"september technique challenge" - tim holtz(c) 2008
supplies: craft sheet, Adirondack Dye Ink Pads, mini mister, archival ink, heat tool (Ranger); stamps (Hero Arts, Stampers Anonymous); watercolor cardstock
step 1: begin with a stamp image that has a basic "design". what this means is if you are looking at the rubber, you should be able to identify the image. this technique is not that great with stamps that have too much detail or faces as the watercolor effect blurs the design somewhat. working with Adirondack Dye Inks, begin inking various areas of your stamp using the corner of the stamp pad only *tip: do not ink the entire image the same color.
step 2: repeat with additional colors inking up all of the areas with the appropriate colors you choose *tip: it's a good idea to work light to dark color-wise to avoid marking up your ink pads - not to worry though, you CANNOT contaminate your ink pads with this technique. the amount of ink applied to the stamp is too minimal.
step 3: once entire stamp is inked to your liking, place the image flat on the table *tip: do not hold the stamp upright - it must be flat at this point. mist the inked stamp with water from mini mister until entire design has droplets of water on it.
step 4: this is definitely where practice makes perfect. i tend to use more water in this technique as i like the look of watered color - remember we are going for a brushless watercolor look. the ingredients are simple - water +color.
step 5: stamp your wet image on to water color paper *tip: i use watercolor paper because it is designed for water and ink. the little pits in the paper work as ink wells and allow colors to pool up creating great effects.
step 6: immediately lift the stamp off of the paper and dry with a heat tool *tip: may people hold the stamp on the paper too long during this step. you should just stamp and lift to avoid the ink from soaking into the paper. be sure to dry the wet image with a heat tool (even if you don't like it at first) - it really changes when it's dry - trust me!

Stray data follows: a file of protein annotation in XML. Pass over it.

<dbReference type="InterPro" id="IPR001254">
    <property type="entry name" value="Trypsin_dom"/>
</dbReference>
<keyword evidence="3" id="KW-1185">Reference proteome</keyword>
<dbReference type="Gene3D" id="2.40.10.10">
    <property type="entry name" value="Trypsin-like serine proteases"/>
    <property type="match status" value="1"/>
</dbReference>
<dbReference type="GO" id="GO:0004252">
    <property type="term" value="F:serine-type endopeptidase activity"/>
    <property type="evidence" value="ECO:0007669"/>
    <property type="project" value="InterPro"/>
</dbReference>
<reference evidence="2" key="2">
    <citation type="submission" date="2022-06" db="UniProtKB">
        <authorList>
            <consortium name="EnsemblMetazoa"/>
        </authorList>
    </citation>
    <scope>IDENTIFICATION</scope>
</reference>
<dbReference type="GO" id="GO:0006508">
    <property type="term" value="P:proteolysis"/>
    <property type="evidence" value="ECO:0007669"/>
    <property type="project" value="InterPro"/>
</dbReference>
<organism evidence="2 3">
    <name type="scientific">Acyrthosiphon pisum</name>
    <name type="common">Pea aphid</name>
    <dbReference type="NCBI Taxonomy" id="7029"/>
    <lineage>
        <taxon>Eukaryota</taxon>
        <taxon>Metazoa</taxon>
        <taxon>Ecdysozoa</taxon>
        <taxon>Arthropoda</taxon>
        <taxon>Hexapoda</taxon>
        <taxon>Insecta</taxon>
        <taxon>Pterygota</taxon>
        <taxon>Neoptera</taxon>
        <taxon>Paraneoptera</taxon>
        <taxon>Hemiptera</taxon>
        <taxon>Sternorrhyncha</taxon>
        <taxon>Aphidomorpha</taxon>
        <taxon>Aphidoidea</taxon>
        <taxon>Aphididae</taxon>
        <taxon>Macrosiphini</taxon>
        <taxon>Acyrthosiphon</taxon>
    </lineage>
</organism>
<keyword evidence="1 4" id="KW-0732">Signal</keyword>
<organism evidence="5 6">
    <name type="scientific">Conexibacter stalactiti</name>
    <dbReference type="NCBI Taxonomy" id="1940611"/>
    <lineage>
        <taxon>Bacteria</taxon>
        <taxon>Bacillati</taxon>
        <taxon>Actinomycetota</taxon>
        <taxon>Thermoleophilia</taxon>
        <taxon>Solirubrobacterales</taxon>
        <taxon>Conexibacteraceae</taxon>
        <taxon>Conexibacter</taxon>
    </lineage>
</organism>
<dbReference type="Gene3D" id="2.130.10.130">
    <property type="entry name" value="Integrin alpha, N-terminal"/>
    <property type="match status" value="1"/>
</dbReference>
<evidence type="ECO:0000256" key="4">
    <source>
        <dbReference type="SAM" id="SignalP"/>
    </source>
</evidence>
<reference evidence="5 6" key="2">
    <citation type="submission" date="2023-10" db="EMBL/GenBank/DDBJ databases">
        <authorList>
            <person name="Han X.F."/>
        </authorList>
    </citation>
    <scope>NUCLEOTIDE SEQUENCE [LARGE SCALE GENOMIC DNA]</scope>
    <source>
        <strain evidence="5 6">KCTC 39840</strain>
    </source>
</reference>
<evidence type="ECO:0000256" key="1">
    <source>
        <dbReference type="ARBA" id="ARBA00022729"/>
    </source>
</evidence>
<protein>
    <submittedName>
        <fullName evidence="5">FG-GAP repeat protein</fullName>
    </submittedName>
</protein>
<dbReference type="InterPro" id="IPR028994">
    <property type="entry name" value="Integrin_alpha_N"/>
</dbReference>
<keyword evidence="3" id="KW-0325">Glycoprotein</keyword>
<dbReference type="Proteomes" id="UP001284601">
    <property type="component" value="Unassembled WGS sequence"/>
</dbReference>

step 7: if you want a second generation of that image you can simply re-mist it, stamp, and dry it again *tip: usually you can get 2-3 additional images form the same initial inking as the Adirondack Ink pads have excellent color concentration.
step 8: repeat with additional images if desired *tip: don't worry about smearing your already stamped images, they will be fine if you stamp another wet image over them.
step 9: stamp text over your watercolored images with a waterproof black ink - this will show the sharpest and with the most contrast to your design.
*BONUS TECHNIQUE: if you would like to add a bit of "imperfection" to your watercolor, try creating some splatters to your finished work - here's how...
step 1: apply Adirondack Dye Ink directly to non-stick craft sheet.
step 2: using a waterbrush, dilute ink on to craft sheet with water from brush until you get it very wet and "soupy".
step 3: stick out your index finger and tap the inked brush against your finger creating splatters on to your finished card. (repeat until look is achieved).
step 4: dry splatters with heat tool.
so get out those Adirondack Dye Inks that you probably haven't used for a while. grab a few stamps to play around with and get a BIG stack of watercolor paper - you're gonna need it (this technique is addicting). i like this technique for nature stamps especially - it's a great way to blend ink colors for leaves, flowers, etc. (but they also work great on artistic stamps too...) here are a few more samples to get you going.